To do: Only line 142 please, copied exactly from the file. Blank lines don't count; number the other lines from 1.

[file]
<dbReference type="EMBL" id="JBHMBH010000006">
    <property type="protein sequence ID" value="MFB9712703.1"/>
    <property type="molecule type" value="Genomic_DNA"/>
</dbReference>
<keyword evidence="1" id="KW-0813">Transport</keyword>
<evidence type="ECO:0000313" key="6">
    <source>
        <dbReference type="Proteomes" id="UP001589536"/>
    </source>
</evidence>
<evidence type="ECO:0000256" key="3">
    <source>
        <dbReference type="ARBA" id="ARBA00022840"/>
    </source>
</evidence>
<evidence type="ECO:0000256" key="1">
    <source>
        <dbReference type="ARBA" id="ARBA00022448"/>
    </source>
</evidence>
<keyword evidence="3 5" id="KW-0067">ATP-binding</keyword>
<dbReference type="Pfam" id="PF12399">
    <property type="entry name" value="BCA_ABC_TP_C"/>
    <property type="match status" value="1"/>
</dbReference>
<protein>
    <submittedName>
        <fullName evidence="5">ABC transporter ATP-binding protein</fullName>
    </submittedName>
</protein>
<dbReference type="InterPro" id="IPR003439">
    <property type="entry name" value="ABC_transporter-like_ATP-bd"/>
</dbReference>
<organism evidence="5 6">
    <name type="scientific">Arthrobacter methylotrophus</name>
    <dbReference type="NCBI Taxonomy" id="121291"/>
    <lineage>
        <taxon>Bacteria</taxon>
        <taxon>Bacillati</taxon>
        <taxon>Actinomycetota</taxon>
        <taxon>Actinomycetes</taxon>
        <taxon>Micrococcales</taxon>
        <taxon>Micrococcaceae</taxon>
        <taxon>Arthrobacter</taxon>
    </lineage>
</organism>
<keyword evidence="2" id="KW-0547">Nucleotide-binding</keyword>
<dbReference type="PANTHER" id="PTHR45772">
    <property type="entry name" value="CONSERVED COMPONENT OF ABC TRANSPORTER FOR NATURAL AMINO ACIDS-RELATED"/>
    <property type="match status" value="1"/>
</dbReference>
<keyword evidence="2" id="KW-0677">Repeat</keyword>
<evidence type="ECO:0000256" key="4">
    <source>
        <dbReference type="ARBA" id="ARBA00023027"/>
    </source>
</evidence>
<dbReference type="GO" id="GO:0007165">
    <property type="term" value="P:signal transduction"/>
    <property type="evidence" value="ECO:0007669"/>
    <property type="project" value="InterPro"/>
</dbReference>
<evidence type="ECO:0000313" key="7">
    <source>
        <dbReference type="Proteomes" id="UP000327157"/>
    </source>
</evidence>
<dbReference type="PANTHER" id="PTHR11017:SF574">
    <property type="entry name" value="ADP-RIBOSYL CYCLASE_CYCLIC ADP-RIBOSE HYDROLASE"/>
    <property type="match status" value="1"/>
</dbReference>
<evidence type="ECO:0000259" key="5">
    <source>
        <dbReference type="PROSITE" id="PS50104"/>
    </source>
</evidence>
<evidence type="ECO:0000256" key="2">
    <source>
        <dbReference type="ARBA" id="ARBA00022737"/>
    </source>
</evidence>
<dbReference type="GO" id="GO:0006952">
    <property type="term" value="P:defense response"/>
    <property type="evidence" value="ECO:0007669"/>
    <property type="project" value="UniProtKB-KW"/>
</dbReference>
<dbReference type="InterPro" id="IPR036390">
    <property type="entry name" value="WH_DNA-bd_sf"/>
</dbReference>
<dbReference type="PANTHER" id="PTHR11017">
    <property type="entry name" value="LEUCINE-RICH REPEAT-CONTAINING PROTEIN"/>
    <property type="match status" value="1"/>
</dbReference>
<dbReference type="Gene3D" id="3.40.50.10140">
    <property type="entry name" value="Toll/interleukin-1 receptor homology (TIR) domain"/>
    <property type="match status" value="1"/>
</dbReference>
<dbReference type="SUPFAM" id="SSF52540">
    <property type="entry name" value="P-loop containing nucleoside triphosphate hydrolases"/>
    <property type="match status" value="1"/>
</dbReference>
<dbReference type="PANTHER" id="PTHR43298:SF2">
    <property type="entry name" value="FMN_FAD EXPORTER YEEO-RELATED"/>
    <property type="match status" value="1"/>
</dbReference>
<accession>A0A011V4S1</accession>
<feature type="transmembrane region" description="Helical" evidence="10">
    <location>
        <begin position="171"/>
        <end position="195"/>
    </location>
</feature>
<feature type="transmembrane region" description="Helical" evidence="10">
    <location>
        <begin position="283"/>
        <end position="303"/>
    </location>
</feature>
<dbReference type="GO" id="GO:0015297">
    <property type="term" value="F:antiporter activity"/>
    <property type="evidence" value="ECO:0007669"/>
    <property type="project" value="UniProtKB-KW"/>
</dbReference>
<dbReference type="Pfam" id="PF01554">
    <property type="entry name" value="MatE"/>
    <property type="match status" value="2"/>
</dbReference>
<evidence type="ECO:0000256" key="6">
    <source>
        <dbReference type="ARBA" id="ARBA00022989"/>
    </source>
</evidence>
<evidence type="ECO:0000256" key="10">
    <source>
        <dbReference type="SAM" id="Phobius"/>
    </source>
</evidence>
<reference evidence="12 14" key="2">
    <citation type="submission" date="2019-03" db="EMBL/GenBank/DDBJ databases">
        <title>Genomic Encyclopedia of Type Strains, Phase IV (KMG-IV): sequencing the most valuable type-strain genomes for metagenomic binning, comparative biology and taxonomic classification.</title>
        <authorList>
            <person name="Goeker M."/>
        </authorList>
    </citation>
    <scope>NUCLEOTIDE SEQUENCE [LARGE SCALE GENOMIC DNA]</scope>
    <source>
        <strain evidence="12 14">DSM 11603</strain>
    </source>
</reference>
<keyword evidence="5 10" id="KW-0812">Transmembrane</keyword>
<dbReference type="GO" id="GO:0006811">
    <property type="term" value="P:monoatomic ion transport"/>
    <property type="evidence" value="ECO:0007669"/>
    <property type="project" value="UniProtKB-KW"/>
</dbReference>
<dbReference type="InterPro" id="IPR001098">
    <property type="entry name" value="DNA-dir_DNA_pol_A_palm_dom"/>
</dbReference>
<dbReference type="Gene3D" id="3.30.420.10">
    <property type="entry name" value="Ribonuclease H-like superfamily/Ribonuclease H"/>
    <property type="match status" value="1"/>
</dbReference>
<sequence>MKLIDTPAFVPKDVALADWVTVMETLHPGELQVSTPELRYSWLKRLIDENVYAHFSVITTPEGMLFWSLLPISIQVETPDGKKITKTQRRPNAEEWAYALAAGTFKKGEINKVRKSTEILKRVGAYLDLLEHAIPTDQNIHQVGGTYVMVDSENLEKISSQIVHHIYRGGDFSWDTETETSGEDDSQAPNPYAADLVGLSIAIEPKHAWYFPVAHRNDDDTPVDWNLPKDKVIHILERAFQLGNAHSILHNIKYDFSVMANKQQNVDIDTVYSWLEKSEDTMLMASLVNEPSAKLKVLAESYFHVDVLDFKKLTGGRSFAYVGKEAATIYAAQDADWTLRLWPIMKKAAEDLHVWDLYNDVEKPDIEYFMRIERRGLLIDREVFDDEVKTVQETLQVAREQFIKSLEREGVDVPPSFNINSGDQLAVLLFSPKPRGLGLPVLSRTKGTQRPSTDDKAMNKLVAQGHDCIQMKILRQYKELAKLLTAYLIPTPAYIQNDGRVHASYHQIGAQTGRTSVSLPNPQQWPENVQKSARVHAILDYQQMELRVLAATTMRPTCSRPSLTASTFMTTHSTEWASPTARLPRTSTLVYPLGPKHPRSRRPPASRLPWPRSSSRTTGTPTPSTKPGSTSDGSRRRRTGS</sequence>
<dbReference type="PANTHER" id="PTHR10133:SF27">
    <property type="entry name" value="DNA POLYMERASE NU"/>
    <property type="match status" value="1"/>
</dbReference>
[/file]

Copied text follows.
            <person name="Goeker M."/>